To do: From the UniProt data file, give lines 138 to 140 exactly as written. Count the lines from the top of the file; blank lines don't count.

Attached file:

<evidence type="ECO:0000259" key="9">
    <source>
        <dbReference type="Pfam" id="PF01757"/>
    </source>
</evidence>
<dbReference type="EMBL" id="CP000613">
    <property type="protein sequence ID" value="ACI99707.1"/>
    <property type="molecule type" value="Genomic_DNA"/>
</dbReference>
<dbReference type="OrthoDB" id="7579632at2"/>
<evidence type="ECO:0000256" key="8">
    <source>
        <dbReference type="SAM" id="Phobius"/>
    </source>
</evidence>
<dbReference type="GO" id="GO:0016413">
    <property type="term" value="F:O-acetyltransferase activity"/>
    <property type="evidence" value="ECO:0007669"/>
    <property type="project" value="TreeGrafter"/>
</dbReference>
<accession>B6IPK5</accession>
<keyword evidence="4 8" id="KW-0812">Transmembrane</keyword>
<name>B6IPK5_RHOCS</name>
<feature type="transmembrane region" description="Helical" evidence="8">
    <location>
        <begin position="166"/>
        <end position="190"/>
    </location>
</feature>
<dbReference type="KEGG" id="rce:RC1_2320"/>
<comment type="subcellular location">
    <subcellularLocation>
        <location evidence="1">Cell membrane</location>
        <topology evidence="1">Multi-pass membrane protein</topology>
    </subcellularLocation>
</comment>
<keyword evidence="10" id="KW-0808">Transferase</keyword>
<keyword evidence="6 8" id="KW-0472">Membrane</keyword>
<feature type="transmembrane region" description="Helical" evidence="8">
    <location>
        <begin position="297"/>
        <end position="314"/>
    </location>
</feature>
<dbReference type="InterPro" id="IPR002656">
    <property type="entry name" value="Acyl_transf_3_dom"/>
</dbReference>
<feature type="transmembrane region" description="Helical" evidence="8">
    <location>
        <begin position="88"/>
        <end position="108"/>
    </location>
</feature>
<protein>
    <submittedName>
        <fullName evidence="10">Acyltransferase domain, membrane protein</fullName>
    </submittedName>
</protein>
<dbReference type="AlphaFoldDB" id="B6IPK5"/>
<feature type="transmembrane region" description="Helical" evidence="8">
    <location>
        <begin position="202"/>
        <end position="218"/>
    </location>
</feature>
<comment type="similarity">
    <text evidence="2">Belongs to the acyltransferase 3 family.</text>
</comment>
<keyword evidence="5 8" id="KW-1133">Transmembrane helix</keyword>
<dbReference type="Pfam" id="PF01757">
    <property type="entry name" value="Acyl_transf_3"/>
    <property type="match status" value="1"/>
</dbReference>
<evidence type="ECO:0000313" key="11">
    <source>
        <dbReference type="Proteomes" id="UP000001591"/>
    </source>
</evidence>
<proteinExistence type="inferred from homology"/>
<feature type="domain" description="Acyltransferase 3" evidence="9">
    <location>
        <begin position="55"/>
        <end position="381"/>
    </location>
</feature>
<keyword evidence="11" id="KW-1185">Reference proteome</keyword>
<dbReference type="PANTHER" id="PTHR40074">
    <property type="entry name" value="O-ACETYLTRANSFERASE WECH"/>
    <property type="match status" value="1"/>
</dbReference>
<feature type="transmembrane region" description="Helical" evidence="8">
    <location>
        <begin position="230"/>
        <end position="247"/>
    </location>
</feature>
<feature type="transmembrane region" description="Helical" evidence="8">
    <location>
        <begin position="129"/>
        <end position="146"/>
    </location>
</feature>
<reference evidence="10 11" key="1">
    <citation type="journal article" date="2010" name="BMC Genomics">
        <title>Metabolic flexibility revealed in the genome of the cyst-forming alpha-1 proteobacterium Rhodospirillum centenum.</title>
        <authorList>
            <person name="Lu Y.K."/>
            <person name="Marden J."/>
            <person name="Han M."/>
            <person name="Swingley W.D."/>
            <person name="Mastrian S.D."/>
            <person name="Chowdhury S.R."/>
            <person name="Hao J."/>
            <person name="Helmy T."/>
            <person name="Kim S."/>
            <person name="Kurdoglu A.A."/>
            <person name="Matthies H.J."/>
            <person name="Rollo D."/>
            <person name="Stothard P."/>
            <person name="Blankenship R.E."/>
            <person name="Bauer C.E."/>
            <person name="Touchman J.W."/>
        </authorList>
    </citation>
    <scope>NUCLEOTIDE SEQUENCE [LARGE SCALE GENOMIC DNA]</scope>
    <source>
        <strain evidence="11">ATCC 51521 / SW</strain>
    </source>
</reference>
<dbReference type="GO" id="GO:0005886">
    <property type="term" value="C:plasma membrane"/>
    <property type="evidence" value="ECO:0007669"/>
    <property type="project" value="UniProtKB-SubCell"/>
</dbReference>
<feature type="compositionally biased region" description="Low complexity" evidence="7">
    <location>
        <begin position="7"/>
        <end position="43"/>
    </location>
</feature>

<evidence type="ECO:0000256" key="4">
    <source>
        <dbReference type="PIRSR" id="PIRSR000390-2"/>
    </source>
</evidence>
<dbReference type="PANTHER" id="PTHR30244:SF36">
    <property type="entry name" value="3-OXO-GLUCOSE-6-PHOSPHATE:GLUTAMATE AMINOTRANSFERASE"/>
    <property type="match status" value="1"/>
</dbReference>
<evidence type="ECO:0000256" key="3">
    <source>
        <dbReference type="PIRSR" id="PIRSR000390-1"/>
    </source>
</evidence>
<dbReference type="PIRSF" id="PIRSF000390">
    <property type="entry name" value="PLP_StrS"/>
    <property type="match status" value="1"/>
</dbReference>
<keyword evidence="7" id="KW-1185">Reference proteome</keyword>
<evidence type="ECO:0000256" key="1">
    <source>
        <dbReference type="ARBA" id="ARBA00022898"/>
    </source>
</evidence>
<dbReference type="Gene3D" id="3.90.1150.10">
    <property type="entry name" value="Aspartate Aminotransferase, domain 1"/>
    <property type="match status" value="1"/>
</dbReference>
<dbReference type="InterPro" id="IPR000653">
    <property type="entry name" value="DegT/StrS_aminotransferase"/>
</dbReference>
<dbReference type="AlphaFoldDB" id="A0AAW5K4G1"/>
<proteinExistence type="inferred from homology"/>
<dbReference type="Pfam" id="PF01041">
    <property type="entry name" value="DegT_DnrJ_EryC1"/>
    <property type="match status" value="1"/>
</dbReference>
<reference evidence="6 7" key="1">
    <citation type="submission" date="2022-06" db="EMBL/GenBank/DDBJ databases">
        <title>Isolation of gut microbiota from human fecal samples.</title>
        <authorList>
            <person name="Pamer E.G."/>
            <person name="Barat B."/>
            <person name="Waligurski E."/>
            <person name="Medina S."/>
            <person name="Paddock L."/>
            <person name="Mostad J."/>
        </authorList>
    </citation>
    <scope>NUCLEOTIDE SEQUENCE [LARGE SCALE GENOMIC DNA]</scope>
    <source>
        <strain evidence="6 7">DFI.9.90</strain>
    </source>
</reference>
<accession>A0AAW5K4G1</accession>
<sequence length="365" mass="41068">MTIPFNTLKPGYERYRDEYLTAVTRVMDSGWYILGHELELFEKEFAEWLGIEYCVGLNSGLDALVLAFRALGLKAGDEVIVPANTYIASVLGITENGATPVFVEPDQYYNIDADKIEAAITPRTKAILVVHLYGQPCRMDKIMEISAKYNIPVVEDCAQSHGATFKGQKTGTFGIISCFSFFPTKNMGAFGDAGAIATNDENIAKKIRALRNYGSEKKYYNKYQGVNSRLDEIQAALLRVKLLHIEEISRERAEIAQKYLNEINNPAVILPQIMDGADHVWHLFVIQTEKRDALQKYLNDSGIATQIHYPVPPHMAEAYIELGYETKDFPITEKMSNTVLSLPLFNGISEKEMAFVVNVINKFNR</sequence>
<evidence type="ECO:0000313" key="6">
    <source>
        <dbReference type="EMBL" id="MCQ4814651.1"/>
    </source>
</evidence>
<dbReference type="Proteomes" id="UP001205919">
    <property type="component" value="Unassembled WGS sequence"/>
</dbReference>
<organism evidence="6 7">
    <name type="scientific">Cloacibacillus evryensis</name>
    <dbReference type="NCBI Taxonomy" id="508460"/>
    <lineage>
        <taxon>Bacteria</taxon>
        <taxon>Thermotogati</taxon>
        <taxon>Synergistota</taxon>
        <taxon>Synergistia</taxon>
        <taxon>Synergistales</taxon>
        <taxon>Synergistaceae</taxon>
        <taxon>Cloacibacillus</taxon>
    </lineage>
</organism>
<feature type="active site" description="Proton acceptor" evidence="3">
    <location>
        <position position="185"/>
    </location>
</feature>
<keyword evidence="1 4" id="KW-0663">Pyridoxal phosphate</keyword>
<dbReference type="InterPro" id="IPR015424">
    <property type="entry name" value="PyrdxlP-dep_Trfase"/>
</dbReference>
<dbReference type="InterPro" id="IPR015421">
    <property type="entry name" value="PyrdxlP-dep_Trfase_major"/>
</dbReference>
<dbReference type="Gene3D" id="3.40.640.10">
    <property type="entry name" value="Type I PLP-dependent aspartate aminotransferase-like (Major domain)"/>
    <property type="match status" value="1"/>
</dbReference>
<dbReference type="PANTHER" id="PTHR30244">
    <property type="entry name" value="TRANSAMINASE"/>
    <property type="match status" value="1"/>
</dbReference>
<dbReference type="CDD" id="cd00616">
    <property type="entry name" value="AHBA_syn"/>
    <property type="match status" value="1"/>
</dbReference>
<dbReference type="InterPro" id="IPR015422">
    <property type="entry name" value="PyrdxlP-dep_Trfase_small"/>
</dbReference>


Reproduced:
        <end position="43"/>
    </location>
</feature>